Planters, tree pits and wayward plants

LRSP Foxgloves 2015

Our foxgloves in west planter June 2015 (@LondonRdLAT)

Though we tend to focus on our edible growing plot, we love our platform planters and the tree pits outside London Road Station.

The platform planters are quite shady while the tree pits are in full sun, with young trees greedy for moisture: a challenge for planting on both scores. But what’s been chastening – putting us gardeners in our place – is just how joyfully wayward the plants in these areas seem to have been.

First candidate for plant bloodymindedness: our foxgloves. Tolerant of shade, pretty robust and attractive to bees, these were supposed to be the showpiece of our platform planters last year. They did nothing but put on leaf and sulk, though inexplicably one decided to flower in November.  This year, though, they sprung up all ebullient with a lovely show of flowers, as in the photo above tweeted by @LondonRdLAT.

LRSP Platform planters 23.7.15

‘Nick’s’ planter with new nicotanias July 2015

We did think about trying to cut back their crazy spires and make them all neat and tidy, but the bees were clearly having a great time in the ‘gloves’, so we left them until all the flowers had disappeared. Philippa and I took them out last Thursday. We replaced them with nicotanias we had grown from seed and hope they’ll survive the strong winds.

LRSP treepits verbena 9.14

Verbena bonariensis August 2014

Next up are the verbena bonariensis in the tree pit on the right side of the station building in Shaftesbury Place. Last year, we planted a lot of verbena – they self-seed in my garden – and they performed beautifully, waving purple heads in the wind.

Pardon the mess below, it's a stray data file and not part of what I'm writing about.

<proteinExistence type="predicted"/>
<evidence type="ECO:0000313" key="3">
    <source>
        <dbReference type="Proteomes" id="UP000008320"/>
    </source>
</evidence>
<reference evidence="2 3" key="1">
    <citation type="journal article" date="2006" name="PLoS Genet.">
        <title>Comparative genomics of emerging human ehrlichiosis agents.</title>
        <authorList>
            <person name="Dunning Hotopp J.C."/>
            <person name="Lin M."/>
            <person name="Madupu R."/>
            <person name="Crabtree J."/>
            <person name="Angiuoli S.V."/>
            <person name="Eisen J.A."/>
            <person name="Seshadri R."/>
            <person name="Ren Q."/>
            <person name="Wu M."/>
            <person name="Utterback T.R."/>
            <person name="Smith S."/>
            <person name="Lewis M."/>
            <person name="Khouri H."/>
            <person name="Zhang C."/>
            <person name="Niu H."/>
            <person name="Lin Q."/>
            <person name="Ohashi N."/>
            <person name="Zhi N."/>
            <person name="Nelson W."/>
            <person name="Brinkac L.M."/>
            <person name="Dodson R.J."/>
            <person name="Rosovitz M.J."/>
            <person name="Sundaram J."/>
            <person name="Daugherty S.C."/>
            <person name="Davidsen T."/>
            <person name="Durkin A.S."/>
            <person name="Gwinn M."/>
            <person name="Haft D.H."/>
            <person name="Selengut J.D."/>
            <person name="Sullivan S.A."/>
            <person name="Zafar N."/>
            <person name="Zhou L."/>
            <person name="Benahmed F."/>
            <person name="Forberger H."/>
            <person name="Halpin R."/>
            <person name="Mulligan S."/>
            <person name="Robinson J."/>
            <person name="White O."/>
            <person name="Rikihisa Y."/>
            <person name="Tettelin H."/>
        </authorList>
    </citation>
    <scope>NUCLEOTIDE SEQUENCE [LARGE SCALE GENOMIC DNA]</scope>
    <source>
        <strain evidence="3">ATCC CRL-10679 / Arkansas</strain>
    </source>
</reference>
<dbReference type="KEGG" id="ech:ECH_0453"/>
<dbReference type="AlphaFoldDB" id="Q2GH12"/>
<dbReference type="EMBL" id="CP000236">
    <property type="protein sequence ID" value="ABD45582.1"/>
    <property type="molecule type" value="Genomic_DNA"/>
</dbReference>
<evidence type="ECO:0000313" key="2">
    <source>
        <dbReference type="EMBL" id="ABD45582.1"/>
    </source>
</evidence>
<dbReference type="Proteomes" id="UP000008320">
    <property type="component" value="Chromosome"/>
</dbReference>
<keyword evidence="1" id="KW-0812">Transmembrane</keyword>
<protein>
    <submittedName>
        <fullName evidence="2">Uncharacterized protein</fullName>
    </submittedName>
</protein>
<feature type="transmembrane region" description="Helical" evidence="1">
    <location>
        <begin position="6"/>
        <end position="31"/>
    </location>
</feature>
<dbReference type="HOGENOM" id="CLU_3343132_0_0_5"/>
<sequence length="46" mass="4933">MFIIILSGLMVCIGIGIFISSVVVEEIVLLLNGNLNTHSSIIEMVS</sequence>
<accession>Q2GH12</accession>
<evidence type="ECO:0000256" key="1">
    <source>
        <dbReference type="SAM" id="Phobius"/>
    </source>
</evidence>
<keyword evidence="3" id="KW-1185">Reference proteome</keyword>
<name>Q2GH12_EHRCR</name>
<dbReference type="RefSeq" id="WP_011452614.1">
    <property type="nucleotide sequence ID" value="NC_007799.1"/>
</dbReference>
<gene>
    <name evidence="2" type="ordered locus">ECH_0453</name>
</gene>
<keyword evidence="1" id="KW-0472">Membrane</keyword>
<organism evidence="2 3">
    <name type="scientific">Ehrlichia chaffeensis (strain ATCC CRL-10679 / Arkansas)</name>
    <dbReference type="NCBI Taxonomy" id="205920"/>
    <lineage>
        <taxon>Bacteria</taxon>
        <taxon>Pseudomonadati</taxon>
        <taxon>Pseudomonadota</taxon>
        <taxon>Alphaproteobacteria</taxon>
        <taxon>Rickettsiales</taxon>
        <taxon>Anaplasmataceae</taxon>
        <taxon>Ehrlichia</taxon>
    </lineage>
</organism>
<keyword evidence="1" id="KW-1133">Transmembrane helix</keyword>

This year, we counted on self-seeded plants doing the work again for us – but no! Like a cat ignoring the basket thoughtfully purchased by its owner, our verbena

Verbena bonariensis outside treepit and red poppies inside

Verbena bonariensis outside treepit and red poppies inside  June 2015

have decided they like growing just outside the tree pit. You can see the line of strong plants just outside the wooden frame in the photo. We’ve left them to grow on, admiring their chutzpah. On Saturday, I teased out a few for taming and have potted them on.

And just look at the colour of those poppies: strong blood red, not the usual orange-red or floaty pink . Neighbours have admired them and asked for seed. But we don’t really know where they came from. I know we’ve scattered odd packets of seed around the tree pits, including some poppy seed. What makes me smile is that had we deliberately set out to grow these poppies, they probably wouldn’t have taken half as well. We took them out last week as they had finished flowering, but shook the seed heads over the tree pits. We’ll see what happens next year.

LRSP PP planters random 2 7.15

Marigolds and verbena bonariensis in the ‘traffic calming’ planters

Finally, it’s a relief this summer not to be trying to water the four large black planters at Preston Circus. They’ve been ‘decluttered’ from Preston Circus but set to work on traffic calming in Viaduct Road. When I passed them back in June, I did however feel a certain nostalgia for the evenings of slopping watering cans from Calvary Church across to the islands in the middle of the streams of traffic. What was lovely to see was the amazing growth of colourful flowers in the planters: marigolds, nasturtiums and plenty of … verbena bonariensis. I’ve asked around: nobody is owning up to guerrilla gardening, so I can only conclude that the planters have done their own thing and self-seeded from the plants that grew there last year. Humbling and inspiring!

 

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